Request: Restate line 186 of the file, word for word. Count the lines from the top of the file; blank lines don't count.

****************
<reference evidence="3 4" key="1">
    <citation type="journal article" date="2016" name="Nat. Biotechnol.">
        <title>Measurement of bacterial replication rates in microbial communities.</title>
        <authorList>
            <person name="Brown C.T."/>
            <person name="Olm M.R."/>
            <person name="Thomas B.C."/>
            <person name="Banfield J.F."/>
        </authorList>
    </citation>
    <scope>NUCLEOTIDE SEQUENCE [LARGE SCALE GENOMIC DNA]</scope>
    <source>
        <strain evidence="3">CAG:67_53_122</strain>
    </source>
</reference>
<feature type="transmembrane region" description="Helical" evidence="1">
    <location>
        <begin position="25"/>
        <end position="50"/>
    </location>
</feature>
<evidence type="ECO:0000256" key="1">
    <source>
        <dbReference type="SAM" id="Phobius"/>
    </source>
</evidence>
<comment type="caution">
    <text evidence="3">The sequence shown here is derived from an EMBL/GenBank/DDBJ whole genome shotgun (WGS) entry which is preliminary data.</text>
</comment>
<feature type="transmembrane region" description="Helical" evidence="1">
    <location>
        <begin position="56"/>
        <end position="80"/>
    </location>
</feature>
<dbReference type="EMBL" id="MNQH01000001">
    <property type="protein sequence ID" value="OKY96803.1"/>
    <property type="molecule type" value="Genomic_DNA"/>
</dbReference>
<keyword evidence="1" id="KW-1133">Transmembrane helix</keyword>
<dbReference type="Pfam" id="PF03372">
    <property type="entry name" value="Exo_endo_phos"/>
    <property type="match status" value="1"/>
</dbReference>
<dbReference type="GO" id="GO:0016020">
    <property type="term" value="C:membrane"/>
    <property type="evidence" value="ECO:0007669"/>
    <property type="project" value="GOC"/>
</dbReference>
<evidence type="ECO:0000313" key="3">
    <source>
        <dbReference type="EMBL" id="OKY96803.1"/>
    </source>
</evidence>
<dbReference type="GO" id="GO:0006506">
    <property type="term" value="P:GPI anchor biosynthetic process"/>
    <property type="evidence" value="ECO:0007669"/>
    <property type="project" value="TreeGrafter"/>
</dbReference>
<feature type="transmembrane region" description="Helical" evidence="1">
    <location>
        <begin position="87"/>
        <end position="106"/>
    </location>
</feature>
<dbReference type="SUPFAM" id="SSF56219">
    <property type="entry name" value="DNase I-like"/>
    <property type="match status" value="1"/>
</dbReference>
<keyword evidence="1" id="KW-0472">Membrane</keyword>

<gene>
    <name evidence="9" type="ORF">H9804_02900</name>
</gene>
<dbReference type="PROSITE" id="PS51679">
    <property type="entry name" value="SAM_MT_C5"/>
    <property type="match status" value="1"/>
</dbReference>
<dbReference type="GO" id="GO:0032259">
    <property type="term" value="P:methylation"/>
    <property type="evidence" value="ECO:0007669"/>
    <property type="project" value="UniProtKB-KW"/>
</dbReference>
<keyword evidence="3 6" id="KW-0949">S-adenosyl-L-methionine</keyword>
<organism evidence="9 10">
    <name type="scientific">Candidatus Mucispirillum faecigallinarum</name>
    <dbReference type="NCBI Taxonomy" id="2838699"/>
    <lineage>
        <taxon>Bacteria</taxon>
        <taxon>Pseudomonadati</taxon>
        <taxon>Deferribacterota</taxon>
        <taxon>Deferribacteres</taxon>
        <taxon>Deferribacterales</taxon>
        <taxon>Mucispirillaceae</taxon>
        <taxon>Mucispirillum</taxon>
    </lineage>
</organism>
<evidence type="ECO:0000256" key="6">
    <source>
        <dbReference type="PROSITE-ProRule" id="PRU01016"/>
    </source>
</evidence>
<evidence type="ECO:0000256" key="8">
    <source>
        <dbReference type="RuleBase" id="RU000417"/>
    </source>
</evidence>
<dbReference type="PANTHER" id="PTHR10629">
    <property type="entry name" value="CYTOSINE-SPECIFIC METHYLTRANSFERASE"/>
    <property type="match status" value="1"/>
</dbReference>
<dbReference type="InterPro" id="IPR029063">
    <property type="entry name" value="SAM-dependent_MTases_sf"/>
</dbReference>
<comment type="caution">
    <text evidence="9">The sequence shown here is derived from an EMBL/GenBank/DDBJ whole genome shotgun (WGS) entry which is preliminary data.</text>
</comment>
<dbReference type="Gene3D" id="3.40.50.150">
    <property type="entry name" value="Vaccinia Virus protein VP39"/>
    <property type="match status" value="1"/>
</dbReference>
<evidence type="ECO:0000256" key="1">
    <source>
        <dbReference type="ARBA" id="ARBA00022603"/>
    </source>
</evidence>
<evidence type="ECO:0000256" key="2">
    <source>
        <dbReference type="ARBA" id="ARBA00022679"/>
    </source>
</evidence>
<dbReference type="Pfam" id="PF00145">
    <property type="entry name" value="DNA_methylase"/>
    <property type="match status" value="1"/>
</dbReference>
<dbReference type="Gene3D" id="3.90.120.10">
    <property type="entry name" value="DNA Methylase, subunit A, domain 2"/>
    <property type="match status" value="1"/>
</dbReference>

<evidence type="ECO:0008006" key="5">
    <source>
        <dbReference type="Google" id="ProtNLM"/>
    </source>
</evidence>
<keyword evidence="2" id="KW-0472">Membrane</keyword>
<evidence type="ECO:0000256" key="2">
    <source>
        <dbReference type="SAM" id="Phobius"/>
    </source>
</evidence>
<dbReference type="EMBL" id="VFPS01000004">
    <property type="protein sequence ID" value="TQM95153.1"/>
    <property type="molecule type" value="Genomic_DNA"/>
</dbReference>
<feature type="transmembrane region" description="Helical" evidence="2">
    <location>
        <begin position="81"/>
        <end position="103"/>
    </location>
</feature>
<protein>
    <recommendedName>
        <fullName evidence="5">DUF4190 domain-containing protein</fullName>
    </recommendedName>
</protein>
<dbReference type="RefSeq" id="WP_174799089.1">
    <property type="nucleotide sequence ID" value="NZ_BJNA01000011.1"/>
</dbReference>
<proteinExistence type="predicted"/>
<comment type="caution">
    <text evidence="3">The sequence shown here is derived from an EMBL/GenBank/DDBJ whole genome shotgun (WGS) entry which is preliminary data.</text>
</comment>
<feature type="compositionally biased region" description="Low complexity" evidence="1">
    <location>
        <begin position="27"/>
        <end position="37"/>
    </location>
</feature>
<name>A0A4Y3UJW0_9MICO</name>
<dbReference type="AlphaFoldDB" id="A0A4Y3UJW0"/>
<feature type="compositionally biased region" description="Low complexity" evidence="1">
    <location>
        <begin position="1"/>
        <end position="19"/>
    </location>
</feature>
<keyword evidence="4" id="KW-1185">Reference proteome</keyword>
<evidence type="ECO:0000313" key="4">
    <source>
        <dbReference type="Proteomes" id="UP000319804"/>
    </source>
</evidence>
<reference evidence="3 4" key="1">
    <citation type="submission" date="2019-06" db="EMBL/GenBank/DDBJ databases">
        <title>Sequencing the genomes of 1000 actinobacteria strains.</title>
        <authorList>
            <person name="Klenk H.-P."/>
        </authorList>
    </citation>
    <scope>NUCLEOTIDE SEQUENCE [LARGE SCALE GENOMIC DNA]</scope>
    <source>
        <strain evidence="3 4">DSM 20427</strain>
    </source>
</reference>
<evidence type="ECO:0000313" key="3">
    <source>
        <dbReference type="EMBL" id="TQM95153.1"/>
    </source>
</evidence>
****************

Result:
<keyword evidence="4" id="KW-1185">Reference proteome</keyword>